So what’s there to do about it? How do we feel better about anything? How do we get ourselves out of bed in the morning to face a new damn day when we know we’re just going to get force fed a worse piece of information or encounter a more horrific experience than we did the day before? I know for me there’s nothing like a hot cup of coffee and a jog around the block to get me going. But that’s not for everyone. What IS for everyone is this new Tristan Magnetique tape on Cosmic Winnetou, and you know it’s gotta be perfect because “Magnetique” translates from the French to “magnetique,” which sounds like “magnetic,” which is basically the term that connects any cassette-based conversation. You’re obviously in good hands!

Another reason you’re in good hands: ol’ Tristan is actually Günter Schlienz, purveyor of all things Cosmic Winnetou and electronic ambient artist of some renown. This is his first TM release since 2018’s triple-decker self-titled slab on Otomatik Muziek, a cornucopia of unending sonic drift. (Well, it ended at some point, but it was long after I had succumbed fully to its state of mind.) So even though “2” is ONLY a double cassette, it stretches nicely past the hour mark. And I need a bit more than an hour of Tristan Magnetique in my life to get me back on track, get me into a more normal headspace.

So “2” twinkles like stars reflecting of a lake surface, built from synthesizer drones and samples, centering all around that can hear its tranquil tones to a place of sheer comfort. Didn’t I use the verb “need” when referring to a tape like this? It’s such a calming presence, yet packs enough mystery in its shimmering aura to keep the intrepid adventurer happy. It’s also intimate and therapeutic, so you can pop this on while you’re by yourself for a lengthy soothe, or, god forbid, you can use it when you’re not feeling so hot for some curative vibes. Either way, you’ll be better off once it’s over.

Limited to 70 hand-numbered copies from Cosmic Winnetou. Get it!




microphones in the trees

Tuesday, April 21, 2020


tristan magnetique - 2 (cosmic winnetou, 2020)

"tristan likes the limits of one single vintage keyboard combined with a four track tape recorder. he says that the pedals are crucial, and he likes to stare out of the window while playing his music. so much to discover." synthesizer music to be played on your walkmen while wandering through inner worlds. watch the steps while humming along." ~ cosmic winnetou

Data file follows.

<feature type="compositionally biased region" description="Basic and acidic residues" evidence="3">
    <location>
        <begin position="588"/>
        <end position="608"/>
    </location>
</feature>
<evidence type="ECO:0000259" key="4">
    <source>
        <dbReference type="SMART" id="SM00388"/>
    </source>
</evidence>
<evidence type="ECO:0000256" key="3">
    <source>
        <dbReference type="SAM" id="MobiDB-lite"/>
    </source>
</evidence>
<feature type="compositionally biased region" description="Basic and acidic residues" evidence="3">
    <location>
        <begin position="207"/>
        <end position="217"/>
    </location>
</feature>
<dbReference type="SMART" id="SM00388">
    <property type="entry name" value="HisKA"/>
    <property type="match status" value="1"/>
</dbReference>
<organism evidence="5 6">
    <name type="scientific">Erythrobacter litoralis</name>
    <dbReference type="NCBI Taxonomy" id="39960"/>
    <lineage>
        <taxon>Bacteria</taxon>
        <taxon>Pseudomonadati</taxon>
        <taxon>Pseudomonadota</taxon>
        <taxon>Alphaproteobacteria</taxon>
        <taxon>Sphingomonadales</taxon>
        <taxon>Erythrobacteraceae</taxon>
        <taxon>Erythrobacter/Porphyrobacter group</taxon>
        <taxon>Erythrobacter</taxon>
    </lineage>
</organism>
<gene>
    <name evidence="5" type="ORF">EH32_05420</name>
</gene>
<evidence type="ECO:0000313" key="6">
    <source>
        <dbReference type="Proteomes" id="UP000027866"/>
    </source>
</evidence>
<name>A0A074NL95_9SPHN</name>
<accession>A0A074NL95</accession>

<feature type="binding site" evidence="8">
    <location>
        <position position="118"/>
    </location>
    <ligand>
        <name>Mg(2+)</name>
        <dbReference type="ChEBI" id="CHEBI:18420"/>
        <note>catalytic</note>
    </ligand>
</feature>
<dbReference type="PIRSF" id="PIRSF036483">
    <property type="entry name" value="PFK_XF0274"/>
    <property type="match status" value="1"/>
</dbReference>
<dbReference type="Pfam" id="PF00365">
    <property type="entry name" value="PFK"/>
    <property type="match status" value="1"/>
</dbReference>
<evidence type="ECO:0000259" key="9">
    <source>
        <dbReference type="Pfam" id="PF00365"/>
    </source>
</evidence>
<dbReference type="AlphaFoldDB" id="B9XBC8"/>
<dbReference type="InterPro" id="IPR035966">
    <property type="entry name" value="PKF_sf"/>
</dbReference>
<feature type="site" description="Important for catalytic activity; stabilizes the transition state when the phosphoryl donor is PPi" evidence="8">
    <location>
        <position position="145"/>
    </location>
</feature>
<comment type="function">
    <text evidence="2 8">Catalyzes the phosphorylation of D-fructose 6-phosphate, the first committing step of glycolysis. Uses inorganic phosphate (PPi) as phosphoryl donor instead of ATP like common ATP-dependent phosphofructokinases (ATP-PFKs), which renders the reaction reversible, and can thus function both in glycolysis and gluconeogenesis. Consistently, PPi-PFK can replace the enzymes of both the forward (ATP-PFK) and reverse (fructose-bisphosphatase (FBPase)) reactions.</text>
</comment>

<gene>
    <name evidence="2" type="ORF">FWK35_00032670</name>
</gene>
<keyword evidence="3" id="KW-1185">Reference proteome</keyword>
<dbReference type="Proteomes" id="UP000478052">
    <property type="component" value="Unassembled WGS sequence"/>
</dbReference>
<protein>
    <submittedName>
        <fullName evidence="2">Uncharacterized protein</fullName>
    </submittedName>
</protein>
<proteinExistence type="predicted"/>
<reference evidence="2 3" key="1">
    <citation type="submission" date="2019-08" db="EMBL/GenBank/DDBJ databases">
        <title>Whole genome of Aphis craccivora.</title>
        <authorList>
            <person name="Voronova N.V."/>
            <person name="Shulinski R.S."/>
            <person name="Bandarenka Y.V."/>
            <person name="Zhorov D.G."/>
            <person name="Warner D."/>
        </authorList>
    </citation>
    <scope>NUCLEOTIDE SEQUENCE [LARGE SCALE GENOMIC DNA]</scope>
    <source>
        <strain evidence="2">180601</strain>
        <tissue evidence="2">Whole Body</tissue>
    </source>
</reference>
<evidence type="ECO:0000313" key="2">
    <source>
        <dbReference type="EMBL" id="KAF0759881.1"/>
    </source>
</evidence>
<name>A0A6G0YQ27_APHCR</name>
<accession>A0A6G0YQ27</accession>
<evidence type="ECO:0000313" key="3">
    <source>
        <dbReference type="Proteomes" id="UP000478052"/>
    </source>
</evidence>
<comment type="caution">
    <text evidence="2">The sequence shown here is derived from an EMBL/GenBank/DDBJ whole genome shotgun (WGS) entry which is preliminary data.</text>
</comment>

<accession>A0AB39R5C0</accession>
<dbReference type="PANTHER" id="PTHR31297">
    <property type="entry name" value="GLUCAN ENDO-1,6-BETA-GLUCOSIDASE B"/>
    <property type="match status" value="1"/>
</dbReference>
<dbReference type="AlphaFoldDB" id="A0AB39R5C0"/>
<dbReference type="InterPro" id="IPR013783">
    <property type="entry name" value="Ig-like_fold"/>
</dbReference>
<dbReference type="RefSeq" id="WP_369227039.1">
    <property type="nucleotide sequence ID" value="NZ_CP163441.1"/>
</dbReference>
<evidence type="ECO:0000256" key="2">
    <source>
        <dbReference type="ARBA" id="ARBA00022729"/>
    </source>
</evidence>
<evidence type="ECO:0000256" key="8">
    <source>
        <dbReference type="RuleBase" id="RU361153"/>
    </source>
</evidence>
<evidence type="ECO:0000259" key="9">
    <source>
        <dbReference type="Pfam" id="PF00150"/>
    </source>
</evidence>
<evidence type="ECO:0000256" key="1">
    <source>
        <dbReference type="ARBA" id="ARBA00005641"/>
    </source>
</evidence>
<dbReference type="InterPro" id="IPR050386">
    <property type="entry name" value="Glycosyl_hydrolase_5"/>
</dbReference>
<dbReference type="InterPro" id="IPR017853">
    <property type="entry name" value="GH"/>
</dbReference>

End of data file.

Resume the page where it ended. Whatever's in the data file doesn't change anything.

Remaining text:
A new offering of warm and soulful synth tunes from Cosmic Winnetou (we highly recommend getting the whole batch), featuring new jams by Tristan Magnetique whose synth drones and minimal textures are collaged here with some field recordings, apparently found sounds from tapes or TV/radio, building a hazy yet comforting vision of some distant times/places, existing probably just in one's head and at the same time in the infinite number of parallel universes. And who knows, are those fruits of Tristan's imagination or they are visions of those worlds, approaching through music, using it as a higher-dimensional portals... And if Tristan is an imaginary persona too, then how many layers of imagination we are dealing here with? And how many of them we can create ourselves... One may wonder, of course ~ and this tape offers a best soundtrack for that kind of activities.

Tristan Magnetique - 2

- February 22, 2021

Something small becomes noticeable in the myriad of surrounding details. This is how the music of  Tristan Magnetique delivers it's ethereal weight. Melodies with deep currents of emotion flowing within, but resting above, the slowly turning autumn colored leaf floating on the surface is the focal point. What tree did it fall from, how beautiful did a collection of these leaves make the tree appear, has the journey been long to arrive at this point? These questions could easily be about the earth, fauna or even people. Slight changes in the qualifiers and then the considerations follow the beauty before you beckoning thoughts.  

For the second Tristan Magnetique composition, the sounds have found home in simple energy. A sea of notes sustained for mesmerizing lengths, always absorbing the flare of crisp brilliance by the composer. The deep undertow of bass like drone fills the body while Tristan Magnetique crafts harmony for the conscious to follow. With over an hour of music divided between four tracks, each selection has time to flourish as well as dissolve. In many instances the path changes during the track, turning each piece into it's own world. In the last track, field recordings eventually come into aural focus, like crossing the street to a new shop of sonic curiosities. All four tracks escape the heaviness of night, even with the drone, this is not dream time music. These sounds are a companion for exploring the world around us. A soundtrack for a stroll in the heart of the day. For a place where the movement around us is experienced in subtle doses, a light breeze causing a wavering shadow, rain illuminated by sunlight changing the natural texture, a fish coming to the water's surface to cause a circle of ripples... Beautiful small details extracted while we are physically present, given a moment of grandeur by the sounds of Tristan Magnetique.

Released on Cosmic Winnetou within the sixteenth batch. This double cassette offering by Tristan Magnetique is amazingly still available on the Cosmic Winnetou bandcamp page or directly from the Cosmic Winnetou website. Both the first and third Tristan Magnetique compositions are sold out on Otomatik Muziek and Muzan Editions respectively and it is surprising the second volume of work has not followed the same path. It will...